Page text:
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Intrinsic Value Formula



September 14, 2009 – Comments (5) | RELATED TICKERS: NM , AFSI , RIG

Over the past few weeks I have managed to waste an extrodinary amount of time testing and playing with a formula to value a stock from some key fundamental variables that lead to profitablility of companies. I have found that it is an incredible predictor of undervalued companies and has found some small and micro cap stocks right before huge double digit moves. So without further adu:





As it appears on excel.


The main point of the formula was to see if there was a way to rank under valued stocks which I thinkit does for the most part. I would also like to hear opinions of how the formula works for you and your opinion of whether it correctly or accurately predicts the underlying or intrinsic value of the company/stock.


The best buys I have found through the formula are ACY, TCX, NM, AFSI


The most interesting things about the stocks are insurance stocks tend to be undervalued or seem undervalued.

Small and micro cap stocks are more likely to be extremely under or over valued. 

Most interesting is ACY. I found this friday morning with the formula when it was trading at 12.50. I began to watch it climb 10% friday. Another 10% today. It now sits at a Margin of Safety of 100% (it is priced at less than half of its actual value). It trades at a P/E of 5. It has been earning steady profits for 3 years and has a nice niche without too much dependence on any company. I have a price target of $35-40 short term and possibly $50-60 in the next 2-3 years. This includes zero growth from the company and just continuing operations.

 I personally see those 4 companies double or tripling in the next 12 months. It will be interesting to watch my portfolio of "formula picks" (25 of them in all that have the required margin of safety) and seeing the performance.

Again please let me know any comments on the formula. I know the share value predicted changes with PPS (current share price) but I didn't know how else to create a formula without this. In the end I don't think you can have a concrete value because everything is relative. Any concrete value is ridiculous in practice because the value of assets is ever changing. 


5 Comments – Post Your Own

#1) On September 15, 2009 at 1:19 AM, Tastylunch (28.54) wrote:

Have you backtested it?

That's the first thing I would do to try and validate it.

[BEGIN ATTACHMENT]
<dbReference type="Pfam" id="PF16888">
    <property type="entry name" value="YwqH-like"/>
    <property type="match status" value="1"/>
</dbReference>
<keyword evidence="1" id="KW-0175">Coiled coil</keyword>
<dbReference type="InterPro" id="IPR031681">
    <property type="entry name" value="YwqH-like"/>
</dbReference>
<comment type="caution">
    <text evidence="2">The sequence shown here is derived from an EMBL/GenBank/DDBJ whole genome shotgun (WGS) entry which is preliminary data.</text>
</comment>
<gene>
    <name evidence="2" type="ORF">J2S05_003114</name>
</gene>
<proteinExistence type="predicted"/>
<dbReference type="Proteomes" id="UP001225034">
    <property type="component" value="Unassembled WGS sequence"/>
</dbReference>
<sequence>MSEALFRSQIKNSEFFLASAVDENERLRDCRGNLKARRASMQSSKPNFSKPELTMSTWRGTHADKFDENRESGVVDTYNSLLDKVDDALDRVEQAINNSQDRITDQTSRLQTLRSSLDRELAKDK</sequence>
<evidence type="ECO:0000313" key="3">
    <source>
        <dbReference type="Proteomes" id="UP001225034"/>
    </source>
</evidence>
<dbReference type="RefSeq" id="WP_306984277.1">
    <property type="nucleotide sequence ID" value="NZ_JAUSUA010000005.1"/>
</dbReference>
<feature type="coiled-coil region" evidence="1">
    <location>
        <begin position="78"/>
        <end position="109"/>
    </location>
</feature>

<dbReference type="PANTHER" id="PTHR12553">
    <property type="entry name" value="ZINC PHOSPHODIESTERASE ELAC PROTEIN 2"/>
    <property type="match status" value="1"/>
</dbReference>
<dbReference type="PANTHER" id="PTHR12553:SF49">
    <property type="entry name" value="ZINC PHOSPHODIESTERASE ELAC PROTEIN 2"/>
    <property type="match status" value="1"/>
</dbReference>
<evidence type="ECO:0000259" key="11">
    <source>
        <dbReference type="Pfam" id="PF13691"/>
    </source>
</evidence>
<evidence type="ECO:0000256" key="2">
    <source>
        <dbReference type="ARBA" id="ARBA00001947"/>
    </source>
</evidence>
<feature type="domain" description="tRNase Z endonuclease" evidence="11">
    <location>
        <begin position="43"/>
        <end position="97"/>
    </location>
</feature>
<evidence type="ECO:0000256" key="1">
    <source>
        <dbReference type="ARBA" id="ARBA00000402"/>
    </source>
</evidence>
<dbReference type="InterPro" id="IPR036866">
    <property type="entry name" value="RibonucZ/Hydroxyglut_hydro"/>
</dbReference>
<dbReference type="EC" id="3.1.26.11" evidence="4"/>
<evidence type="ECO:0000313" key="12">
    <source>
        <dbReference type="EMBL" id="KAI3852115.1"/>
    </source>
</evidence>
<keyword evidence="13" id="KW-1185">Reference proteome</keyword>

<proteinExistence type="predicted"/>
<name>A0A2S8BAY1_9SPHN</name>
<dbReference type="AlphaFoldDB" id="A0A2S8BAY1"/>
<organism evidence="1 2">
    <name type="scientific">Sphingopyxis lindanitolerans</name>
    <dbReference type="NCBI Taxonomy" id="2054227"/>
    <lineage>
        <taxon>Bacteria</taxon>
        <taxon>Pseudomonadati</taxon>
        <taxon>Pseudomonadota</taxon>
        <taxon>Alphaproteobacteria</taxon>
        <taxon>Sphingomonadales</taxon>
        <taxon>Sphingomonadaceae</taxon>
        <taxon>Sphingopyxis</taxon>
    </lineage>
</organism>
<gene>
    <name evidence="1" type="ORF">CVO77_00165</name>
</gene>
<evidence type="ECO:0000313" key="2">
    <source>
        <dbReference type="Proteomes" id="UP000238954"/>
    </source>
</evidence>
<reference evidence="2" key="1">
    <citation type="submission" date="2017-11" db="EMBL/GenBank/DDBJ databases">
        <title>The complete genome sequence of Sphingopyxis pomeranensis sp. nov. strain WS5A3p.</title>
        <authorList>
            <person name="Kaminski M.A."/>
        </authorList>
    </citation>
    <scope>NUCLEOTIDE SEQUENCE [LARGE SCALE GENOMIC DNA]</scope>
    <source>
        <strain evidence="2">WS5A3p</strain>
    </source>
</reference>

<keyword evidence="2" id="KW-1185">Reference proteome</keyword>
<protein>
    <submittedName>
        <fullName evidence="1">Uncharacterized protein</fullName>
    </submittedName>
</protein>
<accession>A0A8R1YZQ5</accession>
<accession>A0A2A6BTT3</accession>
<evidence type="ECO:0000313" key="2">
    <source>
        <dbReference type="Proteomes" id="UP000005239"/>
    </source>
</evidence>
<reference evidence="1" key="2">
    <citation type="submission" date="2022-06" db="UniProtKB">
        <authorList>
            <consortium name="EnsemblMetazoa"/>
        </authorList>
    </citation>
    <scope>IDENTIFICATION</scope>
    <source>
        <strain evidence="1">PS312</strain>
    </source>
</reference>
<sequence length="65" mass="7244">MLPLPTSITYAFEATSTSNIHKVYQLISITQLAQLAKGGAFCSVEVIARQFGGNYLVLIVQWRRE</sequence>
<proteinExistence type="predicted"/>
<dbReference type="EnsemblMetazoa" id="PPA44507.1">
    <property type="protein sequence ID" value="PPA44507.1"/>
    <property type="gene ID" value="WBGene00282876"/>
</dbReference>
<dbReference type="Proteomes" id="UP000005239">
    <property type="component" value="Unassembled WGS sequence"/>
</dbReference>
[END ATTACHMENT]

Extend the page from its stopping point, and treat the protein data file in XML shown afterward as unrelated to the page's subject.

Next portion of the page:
Looks interesting

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#2) On September 15, 2009 at 9:36 AM, Schwab711 (98.74) wrote:

I'm in the process now of testing. I'm not a big fan of and never have backtested although i would try it. I just don't know any sites.

I have a portfolio being watched on yahoo! finance. we'll see.

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#3) On September 15, 2009 at 9:45 AM, rtichy (< 20) wrote:

Huh?  "Over the past few weeks..." small and micro cap stocks... this may not be predictor of anything because those stocks are incredibly volatile anyway.  Try running it against things with a cap of $500 million or more and back test it against the S&P 500, too.


You might try getting a free trial subscription to Zack's software for backtesting for a month.  That'll let you suss out whether or not it predicts accurately.

 Good luck!

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#4) On September 15, 2009 at 11:11 AM, Schwab711 (98.74) wrote:

It doesn't make sense to test S&P 500 companies if they don't stand out as buys from the formula. I guess I could test correlation of MOS and return but I am pretty sure there is positive correlation and it is probably strong. Although I will consider...

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#5) On September 15, 2009 at 2:08 PM, Tastylunch (28.54) wrote:

You can try

I'm not a big fan of and never have backtested although i would try it. I just don't know any sites.

Well if you are going to use a formula to mechanically invest then I think you have to.

Theres no other way to know that your results aren't just random chance.

Incidentally your idea kinda reminds me of the Piotroski approach. WHich has been verfified to crush the market . You might want to check it out

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